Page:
Out of sight, out of mind: that’s the thing about heating. That is, until you have a problem on a cold and frosty morning. Then you can find yourself kicking your own shins that you didn’t undertake basic heating maintenance. A little effort can go a long way when it comes to looking after your boiler and heating system.
Much in the same way you should give your car a quick once over before a long journey, adjusting tyre pressures and checking the oil, you should take the same maintenance approach to your heating. Here are our basic heating maintenance tips that you should follow to ensure no cold mornings when the heating doesn’t work, and to hopefully avoid expensive repairs.
If there’s one thing you do, it should be this. Boilers need regular routine maintenance which you cannot legally carry out yourself. An annual boiler service can prolong the life of your boiler as well as making it more efficient, and safer.
Turn on your heating and then go for a little wander around your house. Put your hand on each radiator. Which is not heating up straight away? Which has an uneven temperature (hot at the bottom and cold at the top)? Bleeding radiators is a simple home maintenance task which requires little more than a bowl, a rag and a radiator key. By removing the excess air your heating system will be far more efficient.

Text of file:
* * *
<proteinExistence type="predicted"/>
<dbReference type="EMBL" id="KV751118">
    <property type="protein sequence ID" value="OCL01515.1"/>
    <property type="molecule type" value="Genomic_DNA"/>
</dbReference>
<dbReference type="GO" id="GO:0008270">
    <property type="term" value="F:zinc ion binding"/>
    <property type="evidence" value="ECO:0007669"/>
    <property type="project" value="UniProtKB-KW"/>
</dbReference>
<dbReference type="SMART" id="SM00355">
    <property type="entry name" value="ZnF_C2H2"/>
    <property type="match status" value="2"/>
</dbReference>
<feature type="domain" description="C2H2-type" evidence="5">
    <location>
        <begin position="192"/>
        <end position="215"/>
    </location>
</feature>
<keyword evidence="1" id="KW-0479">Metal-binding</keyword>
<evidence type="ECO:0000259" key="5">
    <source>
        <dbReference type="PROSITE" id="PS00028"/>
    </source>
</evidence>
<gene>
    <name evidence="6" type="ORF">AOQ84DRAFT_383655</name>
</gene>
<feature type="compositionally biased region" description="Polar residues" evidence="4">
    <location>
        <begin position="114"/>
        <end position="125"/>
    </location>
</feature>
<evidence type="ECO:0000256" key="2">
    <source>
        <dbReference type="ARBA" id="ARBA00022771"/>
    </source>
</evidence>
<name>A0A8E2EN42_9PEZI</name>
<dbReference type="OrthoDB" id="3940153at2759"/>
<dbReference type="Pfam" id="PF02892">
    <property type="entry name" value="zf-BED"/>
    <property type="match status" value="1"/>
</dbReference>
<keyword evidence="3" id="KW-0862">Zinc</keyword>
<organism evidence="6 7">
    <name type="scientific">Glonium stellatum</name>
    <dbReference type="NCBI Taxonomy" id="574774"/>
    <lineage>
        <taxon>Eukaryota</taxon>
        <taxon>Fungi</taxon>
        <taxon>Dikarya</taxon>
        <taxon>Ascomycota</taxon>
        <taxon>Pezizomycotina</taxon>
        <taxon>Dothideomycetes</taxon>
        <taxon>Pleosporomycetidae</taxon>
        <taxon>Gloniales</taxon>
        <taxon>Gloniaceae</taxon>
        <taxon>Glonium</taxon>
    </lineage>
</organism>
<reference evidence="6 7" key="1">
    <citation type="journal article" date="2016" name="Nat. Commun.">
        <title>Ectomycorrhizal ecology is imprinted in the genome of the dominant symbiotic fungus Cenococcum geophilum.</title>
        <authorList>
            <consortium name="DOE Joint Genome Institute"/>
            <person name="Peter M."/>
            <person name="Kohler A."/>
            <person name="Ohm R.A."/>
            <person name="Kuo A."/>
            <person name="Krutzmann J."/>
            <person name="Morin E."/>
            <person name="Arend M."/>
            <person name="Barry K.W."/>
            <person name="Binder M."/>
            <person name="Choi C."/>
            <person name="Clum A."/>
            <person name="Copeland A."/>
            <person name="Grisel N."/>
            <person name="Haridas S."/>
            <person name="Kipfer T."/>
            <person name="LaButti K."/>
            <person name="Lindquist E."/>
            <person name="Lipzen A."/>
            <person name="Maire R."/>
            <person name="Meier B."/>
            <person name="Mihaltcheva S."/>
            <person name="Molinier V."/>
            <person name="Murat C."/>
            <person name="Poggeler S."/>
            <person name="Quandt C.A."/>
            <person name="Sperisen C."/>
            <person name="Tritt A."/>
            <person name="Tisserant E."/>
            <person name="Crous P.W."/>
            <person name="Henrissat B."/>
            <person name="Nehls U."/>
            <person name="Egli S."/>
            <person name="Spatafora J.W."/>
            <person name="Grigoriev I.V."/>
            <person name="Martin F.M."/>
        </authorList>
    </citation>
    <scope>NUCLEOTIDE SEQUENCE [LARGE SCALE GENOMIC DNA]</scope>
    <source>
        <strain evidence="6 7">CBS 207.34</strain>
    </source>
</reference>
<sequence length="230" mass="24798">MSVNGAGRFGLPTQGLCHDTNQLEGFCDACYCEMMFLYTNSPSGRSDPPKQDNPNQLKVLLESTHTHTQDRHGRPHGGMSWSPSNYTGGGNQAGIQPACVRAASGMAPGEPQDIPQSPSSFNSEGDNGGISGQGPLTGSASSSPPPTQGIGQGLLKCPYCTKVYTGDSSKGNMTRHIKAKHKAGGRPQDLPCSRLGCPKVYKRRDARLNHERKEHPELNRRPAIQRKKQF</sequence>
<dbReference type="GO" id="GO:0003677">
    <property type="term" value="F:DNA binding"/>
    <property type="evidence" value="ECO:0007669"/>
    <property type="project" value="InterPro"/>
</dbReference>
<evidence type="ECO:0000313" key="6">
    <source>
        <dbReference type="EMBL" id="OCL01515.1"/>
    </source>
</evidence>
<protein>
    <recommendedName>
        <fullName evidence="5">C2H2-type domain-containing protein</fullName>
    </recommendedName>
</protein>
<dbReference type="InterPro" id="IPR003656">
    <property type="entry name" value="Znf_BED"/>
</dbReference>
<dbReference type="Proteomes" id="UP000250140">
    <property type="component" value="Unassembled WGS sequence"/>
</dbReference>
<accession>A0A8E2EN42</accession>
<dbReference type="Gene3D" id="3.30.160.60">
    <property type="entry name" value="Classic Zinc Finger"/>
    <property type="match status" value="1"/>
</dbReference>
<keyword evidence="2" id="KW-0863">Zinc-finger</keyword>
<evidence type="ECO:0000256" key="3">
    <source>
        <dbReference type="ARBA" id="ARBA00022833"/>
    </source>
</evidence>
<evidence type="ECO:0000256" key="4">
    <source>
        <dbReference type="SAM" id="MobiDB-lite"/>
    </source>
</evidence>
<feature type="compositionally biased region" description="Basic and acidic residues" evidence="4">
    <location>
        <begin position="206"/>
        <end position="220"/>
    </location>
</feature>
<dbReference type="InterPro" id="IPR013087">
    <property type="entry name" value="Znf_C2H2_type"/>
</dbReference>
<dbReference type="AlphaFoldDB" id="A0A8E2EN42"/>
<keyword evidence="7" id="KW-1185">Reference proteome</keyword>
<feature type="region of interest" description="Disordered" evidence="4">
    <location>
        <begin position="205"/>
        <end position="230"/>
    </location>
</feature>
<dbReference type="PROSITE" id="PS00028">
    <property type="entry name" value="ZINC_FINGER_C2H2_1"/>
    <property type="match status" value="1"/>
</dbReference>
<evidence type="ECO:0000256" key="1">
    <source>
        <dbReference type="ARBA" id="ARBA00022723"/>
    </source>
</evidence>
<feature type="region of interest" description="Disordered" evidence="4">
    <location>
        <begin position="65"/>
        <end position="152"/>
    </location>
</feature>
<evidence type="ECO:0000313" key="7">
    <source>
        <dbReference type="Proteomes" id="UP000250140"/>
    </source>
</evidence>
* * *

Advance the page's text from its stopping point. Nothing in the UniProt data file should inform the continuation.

Whilst bleeding your radiators it makes sense to give them a quick check. There are common problems which may be stopping them working properly. Check whether the valves have got stuck (perhaps through paint) and whether you can loosen with a little oil. If after bleeding, the radiator is still hot at the bottom and cold at the top this may be due to a build-up of sludge.
When your boiler is operating take a look at the pressure gauge and match this against your manufacturer’s user manual. The manual will advise the recommended pressure for your boiler and advise what to do if it is too low.
Drips can easily go unnoticed and cause problems in the longer term. Go outside your property to the wall behind your boiler. You should be able to see the overflow pipe. Is this dripping? If it is this could be an indication of a problem brewing within. You should call a Gas Safe engineer to come and have a look.
Boiler cupboards are great storage space, yes? Well, not really. A boiler, for safety reasons, should be in a space free from clutter. Coats and household paraphernalia aren’t good roommates for a boiler. Ensure that there is space around it and plenty of airflow getting both in and out.
A well looked after boiler should give you no concerns regarding leaking carbon monoxide. However, it is essential that the flue is completely clear and accessible. We also strongly recommend installing carbon monoxide detectors in several spots in your home in order to detect any problems immediately. Depending on the type of detector you get, these too need replacing or maintenance. Make this part of your regular heating maintenance for simpler management.
Lastly, as part of your heating maintenance, you should take a quick look at the pilot flame on the boiler. It should be a lovely blue. If it’s orange or yellow then this is an indication that something’s not right.
Regular and good heating maintenance is important to prolong the life of your boiler and to prevent costly repairs. It’s also important for your safety and wellbeing. However, you should never attempt to open your boiler or fix any of the internal components yourself. By law you need a Gas Safe engineer. Call us on 0333 939 0161 if you need help with your heating maintenance or are unsure.